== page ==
Adrian's rehab may last until Spring Training
Slugger may not be able to swing bat for 'four or five months'
SAN DIEGO -- Starting Wednesday, Padres All-Star first baseman Adrian Gonzalez will begin the rehabilitation process on the right shoulder he had surgery on three weeks ago.
Gonzalez, who has been wearing a sling since having surgery to repair his right labrum, is expected to be ready for Spring Training in February, though there's no telling when he'll be able to start swinging a bat.
Gonzalez told the Padres' flagship station, XX 1090 AM, this week that he might not be able to swing a bat for "four or five months." The four-month milestone would occur a week into the start of Spring Training.
However, the five-month mark would come 11 days before Opening Day.
"I think what Adrian is saying it that he's going to be very cautious and take it a step at a time," said agent John Boggs. "He's the type of player who can pick up a bat and be ready in a week.
"But what he's saying is he's going to take his time and make sure [his shoulder is] ready. The timeline has always been four months. He'll be ready ... but he's not going to burst out of the gates if he's not."
On Nov. 2, the Padres exercised their club option for $6.2 million on Gonzalez for the upcoming season, which will most likely be his final season with the team.
Last week, general manager Jed Hoyer, after a meeting with Boggs, said it was a near certainty that the three-time All-Star wants to explore free agency after his contract ends.
"With a year away from free agency, Adrian's desire is to go out and go after a franchise-player contract," Hoyer said. "At this point, I think it's a near certainty that he at least explores free agency."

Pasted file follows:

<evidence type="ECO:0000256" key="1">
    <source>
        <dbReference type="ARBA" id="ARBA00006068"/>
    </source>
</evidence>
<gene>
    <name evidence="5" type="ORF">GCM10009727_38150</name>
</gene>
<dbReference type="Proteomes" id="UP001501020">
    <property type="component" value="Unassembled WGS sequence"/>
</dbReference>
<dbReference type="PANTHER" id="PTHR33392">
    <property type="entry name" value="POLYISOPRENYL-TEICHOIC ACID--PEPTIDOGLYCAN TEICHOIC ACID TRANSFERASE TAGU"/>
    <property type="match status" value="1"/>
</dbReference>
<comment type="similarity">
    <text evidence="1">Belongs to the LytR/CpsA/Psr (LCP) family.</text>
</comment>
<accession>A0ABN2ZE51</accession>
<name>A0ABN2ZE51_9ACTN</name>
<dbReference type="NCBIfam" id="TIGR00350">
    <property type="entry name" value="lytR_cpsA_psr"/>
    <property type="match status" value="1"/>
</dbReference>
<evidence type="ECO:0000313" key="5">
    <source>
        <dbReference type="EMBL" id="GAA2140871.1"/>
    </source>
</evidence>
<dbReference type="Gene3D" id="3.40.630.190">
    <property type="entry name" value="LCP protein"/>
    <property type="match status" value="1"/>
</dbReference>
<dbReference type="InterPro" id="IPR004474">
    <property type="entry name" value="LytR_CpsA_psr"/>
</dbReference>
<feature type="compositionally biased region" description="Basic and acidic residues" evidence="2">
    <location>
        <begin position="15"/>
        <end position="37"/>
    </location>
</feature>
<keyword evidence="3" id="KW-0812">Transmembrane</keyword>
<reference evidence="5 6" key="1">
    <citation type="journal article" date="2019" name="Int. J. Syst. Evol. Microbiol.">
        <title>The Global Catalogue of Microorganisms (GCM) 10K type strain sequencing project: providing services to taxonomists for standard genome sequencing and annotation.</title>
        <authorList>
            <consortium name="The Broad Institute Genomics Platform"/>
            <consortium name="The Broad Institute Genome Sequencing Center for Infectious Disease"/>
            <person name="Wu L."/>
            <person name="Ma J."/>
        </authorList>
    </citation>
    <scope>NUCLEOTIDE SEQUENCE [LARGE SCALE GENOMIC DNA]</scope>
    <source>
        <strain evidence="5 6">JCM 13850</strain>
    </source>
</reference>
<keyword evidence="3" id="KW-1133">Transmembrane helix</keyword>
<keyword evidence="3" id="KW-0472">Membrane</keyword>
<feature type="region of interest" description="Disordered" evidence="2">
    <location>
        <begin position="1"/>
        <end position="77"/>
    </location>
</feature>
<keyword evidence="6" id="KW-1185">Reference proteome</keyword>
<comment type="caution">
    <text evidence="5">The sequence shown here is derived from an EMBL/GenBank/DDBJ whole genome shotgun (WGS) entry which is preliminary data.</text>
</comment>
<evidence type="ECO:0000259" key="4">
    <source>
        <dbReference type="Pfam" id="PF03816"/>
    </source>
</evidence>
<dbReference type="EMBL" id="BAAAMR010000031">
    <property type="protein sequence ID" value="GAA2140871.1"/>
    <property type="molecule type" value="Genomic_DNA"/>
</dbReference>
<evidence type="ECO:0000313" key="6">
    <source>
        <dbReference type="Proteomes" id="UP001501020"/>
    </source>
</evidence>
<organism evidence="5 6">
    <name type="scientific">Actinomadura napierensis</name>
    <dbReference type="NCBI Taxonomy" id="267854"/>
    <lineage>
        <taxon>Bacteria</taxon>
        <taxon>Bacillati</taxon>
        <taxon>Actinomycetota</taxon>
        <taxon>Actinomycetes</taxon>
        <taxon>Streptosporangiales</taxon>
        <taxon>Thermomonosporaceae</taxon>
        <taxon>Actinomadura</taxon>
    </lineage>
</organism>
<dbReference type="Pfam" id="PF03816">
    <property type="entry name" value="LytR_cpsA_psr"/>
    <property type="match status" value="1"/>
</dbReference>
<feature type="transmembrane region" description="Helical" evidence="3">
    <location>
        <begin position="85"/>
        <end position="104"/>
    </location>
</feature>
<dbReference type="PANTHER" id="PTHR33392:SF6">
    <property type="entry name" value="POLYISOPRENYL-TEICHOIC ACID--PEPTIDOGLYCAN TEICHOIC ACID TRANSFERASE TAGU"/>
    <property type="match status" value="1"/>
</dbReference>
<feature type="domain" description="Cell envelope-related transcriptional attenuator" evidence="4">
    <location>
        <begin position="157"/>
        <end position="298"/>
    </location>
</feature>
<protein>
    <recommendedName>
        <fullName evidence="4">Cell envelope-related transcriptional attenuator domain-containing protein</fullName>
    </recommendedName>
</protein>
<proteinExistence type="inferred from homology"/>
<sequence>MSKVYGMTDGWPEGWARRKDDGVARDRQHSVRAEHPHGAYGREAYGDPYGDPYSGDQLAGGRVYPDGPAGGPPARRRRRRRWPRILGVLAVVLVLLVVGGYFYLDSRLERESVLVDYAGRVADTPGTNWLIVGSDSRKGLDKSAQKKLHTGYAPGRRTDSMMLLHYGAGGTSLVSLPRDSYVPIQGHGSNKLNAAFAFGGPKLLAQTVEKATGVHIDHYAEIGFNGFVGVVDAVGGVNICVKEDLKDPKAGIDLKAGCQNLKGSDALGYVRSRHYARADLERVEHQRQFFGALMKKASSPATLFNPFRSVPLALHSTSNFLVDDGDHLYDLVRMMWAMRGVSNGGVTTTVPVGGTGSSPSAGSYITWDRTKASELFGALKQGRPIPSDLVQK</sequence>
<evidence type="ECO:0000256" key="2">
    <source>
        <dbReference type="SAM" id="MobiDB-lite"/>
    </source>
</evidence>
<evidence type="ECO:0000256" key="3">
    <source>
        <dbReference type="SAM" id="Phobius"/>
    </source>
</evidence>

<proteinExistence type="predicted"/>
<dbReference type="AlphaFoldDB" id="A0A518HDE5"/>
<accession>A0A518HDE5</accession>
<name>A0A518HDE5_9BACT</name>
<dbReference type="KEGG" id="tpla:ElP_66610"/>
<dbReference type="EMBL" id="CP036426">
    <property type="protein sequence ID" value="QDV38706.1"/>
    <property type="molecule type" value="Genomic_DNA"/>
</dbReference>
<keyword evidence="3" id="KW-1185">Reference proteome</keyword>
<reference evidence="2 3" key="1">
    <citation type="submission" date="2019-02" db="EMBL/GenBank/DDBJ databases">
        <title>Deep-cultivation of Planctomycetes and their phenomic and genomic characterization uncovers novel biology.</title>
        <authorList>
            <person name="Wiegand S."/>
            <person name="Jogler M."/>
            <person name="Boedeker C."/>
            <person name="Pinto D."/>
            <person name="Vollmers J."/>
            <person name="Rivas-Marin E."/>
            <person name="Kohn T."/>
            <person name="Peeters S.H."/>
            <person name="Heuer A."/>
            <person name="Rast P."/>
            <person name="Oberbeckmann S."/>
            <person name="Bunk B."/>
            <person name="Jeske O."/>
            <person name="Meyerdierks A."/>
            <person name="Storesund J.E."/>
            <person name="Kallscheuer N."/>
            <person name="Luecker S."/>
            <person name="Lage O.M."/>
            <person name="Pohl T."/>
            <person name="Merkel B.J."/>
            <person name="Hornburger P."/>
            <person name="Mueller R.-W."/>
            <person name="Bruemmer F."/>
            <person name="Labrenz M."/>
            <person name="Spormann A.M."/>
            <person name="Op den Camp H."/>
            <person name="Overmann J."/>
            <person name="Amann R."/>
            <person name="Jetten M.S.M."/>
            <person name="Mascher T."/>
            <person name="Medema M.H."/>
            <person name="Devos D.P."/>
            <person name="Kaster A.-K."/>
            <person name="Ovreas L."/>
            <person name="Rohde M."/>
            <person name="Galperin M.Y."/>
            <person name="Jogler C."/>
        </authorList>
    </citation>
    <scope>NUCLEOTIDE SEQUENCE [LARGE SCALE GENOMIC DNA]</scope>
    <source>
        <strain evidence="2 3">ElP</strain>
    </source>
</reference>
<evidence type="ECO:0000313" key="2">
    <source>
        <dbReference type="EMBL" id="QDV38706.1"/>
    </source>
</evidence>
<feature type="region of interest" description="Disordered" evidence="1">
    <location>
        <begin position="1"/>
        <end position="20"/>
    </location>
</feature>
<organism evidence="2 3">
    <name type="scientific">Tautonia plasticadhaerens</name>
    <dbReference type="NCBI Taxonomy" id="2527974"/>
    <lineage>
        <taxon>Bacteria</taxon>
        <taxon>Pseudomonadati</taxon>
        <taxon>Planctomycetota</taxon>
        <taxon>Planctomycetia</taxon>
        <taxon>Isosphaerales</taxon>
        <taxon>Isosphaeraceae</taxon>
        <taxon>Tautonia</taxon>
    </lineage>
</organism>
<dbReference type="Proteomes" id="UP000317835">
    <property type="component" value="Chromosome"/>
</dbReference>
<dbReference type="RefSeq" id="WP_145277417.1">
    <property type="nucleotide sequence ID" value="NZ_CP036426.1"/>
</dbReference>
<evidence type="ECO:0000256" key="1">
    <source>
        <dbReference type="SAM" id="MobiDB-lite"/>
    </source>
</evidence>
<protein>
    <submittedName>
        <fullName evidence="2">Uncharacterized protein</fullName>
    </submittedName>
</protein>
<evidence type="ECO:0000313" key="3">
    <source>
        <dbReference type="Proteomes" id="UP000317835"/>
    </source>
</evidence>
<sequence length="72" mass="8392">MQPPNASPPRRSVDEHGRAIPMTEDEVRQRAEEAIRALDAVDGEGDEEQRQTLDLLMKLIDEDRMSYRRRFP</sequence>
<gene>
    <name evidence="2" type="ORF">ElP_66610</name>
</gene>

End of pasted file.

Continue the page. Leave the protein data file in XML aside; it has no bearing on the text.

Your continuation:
Gonzalez, a San Diego native, told XX 1090 AM that he won't take a discounted deal to remain with the Padres because it would have a negative effect on his peers, future free agents.
"In essence, if I take what you call a 'San Diego discount,' then I'm affecting their market. I'm affecting what they are going to make. It's a lot like real estate," Gonzalez said.
"That's the reason why. The way the game of baseball is set up, we have to protect each other. We have to do what's best for each other."
As for his shoulder, Gonzalez resorted to surgery to "clean up" his labrum, as Hoyer said last month. The surgery, which took place in New York, occurred after Gonzalez had two MRIs on the shoulder and consulted three different specialists.
"There's a sense of relief for him to get it done," Hoyer said at the time.
Gonzalez first injured the shoulder diving for a foul ball in Houston in May. He guarded the shoulder to some extent the remainder of the season, not diving for as many balls as he might have otherwise.
Offensively, the shoulder changed the way Gonzalez hit. Instead of trying to pull the ball, he concentrated on hitting more line drives up the middle and to left field. Gonzalez also switched to a lighter bat to alleviate the strain on his shoulder.
Consequently, Gonzalez had his best success against left-handed pitchers (.337 batting average and .424 on-base percentage) of his career.
Gonzalez, who recently completed his fifth season in San Diego, hit .298 with 31 home runs and 101 RBIs in 160 games. This marked the fourth consecutive season that he hit 30 or more home runs.